Silicon: a benefit or a detriment to plant physiology for Creeping bent (Agrostis stolonifera L.), Sheep's fescue (Festuca ovina L.) and Perennial ryegrass (Lolium perenne L.)?
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Silicon shows alleviatory effects in many previous studies involving abiotic and biotic stress factors. A germination trial for the optimum concentration of ERA-3 initially showed an optimum dilution factor of 2,500:1 (Distilled water: ERA-3). Over one hundred individuals of each species of Agrostis stolonifera L., Festuca ovina L. and Lolium Perenne L. were all grown for eight weeks in closed hydroponic systems, in warmed greenhouse conditions (15°C). When solely tested, the effects on all three species showed contrasting results to what was expected. In all three selected species, silicon significantly reduced the shoot area, and photosynthetic efficiency (measured as Fv/Fm ratio) as well as reduced tillering. However, predictions of organism density (mass unit-2) and pH condition were true, with increased density when silicon was added and acidic and neutral-alkaline for non-silicon and silicon treatments respectively were seen. Further research needs to be conducted on this product, concerning the cellular level characteristics and effects that the ERA-3 silicon has upon grass physiology. The decrease in organism growth and health suggest that the silicon used has toxicity effects. Highlights: ERA-3 silicon did not promote shoot growth or maintain shoot photosynthetic efficiency. ERA-3 silicon caused reduced number of tillers in all three sample species. ERA-3 creates a more alkaline environment, needing a non-reacting pH buffer to adjust pH. Further research is necessary into cellular level physiology effects of ERA-3 silicon.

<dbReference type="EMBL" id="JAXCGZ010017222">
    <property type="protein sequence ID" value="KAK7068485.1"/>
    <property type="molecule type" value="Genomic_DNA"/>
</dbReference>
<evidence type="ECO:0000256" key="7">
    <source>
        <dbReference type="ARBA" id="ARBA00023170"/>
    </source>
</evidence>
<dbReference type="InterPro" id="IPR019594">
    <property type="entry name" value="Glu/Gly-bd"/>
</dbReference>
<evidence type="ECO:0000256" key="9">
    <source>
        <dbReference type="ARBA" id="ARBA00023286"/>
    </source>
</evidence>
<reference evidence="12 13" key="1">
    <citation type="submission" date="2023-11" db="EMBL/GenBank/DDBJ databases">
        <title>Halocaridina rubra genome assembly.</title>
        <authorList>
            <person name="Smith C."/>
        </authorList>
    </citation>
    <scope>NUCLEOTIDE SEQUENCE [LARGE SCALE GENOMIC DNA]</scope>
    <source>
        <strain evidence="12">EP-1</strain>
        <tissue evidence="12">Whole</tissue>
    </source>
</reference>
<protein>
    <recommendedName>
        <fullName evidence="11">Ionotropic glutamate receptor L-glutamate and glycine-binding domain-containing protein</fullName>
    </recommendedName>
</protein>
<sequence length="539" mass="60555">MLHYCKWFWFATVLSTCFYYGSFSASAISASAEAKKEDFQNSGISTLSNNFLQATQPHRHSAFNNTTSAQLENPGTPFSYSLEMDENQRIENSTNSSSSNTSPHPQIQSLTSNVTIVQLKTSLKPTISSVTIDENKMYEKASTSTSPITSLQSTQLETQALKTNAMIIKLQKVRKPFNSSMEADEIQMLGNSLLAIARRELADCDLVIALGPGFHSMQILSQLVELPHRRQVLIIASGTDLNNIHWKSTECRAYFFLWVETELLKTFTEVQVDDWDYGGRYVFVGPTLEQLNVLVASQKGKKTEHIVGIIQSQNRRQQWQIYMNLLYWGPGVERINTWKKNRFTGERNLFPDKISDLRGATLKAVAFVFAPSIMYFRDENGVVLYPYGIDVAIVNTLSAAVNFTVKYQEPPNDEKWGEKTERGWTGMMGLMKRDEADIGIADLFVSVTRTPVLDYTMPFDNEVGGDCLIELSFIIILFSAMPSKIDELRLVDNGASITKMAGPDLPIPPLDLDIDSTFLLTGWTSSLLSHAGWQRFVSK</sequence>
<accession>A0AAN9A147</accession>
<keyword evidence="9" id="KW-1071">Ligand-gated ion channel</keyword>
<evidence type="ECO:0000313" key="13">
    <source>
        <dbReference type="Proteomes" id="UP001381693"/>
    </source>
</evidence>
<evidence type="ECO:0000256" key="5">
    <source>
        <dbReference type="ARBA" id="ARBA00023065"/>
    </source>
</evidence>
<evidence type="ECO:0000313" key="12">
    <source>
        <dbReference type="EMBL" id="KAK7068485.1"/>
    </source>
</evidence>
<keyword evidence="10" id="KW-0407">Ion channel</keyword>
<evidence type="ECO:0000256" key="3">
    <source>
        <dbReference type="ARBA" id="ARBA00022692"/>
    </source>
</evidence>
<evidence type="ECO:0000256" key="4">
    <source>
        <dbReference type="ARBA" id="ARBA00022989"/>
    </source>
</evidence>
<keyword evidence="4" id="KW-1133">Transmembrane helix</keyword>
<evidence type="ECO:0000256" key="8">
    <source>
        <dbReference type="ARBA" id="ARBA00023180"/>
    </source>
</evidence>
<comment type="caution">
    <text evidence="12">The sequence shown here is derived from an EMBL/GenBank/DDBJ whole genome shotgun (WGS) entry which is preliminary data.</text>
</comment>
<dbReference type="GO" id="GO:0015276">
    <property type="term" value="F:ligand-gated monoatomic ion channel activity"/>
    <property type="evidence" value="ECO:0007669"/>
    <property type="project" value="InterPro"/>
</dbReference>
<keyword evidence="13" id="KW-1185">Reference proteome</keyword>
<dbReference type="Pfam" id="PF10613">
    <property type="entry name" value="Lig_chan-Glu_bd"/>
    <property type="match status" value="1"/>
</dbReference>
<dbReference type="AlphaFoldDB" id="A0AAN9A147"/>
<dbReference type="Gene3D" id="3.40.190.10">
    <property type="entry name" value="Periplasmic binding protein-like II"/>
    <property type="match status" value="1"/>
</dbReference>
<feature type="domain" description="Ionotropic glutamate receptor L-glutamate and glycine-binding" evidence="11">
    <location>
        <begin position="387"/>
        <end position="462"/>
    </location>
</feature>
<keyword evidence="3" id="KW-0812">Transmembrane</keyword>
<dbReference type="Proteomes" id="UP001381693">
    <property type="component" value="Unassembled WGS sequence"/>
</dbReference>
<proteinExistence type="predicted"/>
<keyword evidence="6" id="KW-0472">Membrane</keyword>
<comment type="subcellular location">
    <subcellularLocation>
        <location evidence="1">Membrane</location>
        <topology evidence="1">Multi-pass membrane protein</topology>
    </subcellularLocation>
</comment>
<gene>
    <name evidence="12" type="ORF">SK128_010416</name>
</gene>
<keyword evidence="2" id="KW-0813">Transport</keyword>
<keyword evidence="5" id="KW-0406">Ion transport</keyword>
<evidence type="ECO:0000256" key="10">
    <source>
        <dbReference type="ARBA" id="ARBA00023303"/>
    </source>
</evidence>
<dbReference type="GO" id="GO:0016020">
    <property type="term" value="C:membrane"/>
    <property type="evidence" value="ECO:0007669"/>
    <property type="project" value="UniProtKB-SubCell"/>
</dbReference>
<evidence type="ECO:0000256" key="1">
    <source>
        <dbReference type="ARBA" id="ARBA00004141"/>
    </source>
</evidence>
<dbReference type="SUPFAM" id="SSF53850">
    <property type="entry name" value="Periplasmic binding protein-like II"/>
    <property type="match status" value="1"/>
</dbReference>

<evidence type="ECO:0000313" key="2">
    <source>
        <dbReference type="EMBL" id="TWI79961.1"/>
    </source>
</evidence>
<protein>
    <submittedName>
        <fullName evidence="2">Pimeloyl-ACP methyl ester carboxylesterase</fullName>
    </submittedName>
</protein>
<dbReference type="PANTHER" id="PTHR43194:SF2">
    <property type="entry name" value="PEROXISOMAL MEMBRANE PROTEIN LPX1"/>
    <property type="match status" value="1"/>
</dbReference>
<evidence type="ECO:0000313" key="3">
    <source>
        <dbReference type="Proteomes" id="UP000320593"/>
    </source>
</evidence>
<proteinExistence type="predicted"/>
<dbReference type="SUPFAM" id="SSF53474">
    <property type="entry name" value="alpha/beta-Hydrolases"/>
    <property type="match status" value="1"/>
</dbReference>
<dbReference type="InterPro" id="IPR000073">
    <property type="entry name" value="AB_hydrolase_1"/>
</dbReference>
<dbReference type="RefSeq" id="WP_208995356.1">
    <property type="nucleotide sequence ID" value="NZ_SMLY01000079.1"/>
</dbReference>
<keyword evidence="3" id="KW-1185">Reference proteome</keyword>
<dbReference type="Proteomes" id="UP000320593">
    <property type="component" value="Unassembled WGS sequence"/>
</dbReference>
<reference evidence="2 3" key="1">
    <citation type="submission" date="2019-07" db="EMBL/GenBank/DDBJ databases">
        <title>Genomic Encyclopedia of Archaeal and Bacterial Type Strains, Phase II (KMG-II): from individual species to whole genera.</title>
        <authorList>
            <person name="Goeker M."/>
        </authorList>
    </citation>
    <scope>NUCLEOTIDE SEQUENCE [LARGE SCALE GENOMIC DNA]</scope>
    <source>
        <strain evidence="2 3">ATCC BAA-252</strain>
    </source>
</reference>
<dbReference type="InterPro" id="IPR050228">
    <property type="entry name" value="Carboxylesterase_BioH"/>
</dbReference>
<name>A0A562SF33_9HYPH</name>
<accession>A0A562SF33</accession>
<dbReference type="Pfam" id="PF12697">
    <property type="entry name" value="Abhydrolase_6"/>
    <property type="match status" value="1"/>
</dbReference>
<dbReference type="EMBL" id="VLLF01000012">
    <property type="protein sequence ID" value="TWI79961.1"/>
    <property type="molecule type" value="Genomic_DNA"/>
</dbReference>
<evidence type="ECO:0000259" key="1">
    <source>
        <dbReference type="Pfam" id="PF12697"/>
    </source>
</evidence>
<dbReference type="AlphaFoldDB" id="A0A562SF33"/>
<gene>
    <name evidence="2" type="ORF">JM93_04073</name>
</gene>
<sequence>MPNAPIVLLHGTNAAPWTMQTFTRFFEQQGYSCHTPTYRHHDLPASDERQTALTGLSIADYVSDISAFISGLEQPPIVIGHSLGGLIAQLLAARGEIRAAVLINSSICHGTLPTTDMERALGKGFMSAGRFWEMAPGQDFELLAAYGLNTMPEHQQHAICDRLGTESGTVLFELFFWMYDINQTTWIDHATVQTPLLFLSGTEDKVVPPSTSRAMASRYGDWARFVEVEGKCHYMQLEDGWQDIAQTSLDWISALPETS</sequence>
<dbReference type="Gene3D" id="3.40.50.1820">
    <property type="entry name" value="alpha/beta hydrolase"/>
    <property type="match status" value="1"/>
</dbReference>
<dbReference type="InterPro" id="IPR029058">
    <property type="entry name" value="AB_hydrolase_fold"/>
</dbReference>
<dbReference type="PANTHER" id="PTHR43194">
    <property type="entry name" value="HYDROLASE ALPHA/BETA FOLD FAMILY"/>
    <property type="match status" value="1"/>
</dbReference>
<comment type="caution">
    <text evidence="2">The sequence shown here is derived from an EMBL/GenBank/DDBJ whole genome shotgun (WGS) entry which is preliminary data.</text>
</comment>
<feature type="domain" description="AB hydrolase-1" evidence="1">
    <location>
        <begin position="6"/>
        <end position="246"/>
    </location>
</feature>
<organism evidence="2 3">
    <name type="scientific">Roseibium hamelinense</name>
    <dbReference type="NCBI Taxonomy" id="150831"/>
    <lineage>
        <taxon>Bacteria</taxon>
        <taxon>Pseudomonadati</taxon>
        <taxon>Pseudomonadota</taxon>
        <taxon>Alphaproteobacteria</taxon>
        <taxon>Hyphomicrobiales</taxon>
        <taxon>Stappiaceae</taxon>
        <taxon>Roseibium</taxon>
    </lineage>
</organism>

Warburton, N., Bayley, J., and Lane, S. (2012) Silicon; a benefit or a detriment to plant physiology for Creeping bent (Agrostis stolonifera L.), Sheep's fescue (Festuca ovina L.) and Perennial ryegrass (Lolium perenne L.)?, The Plymouth Student Scientist, 5(1), p. 79-93.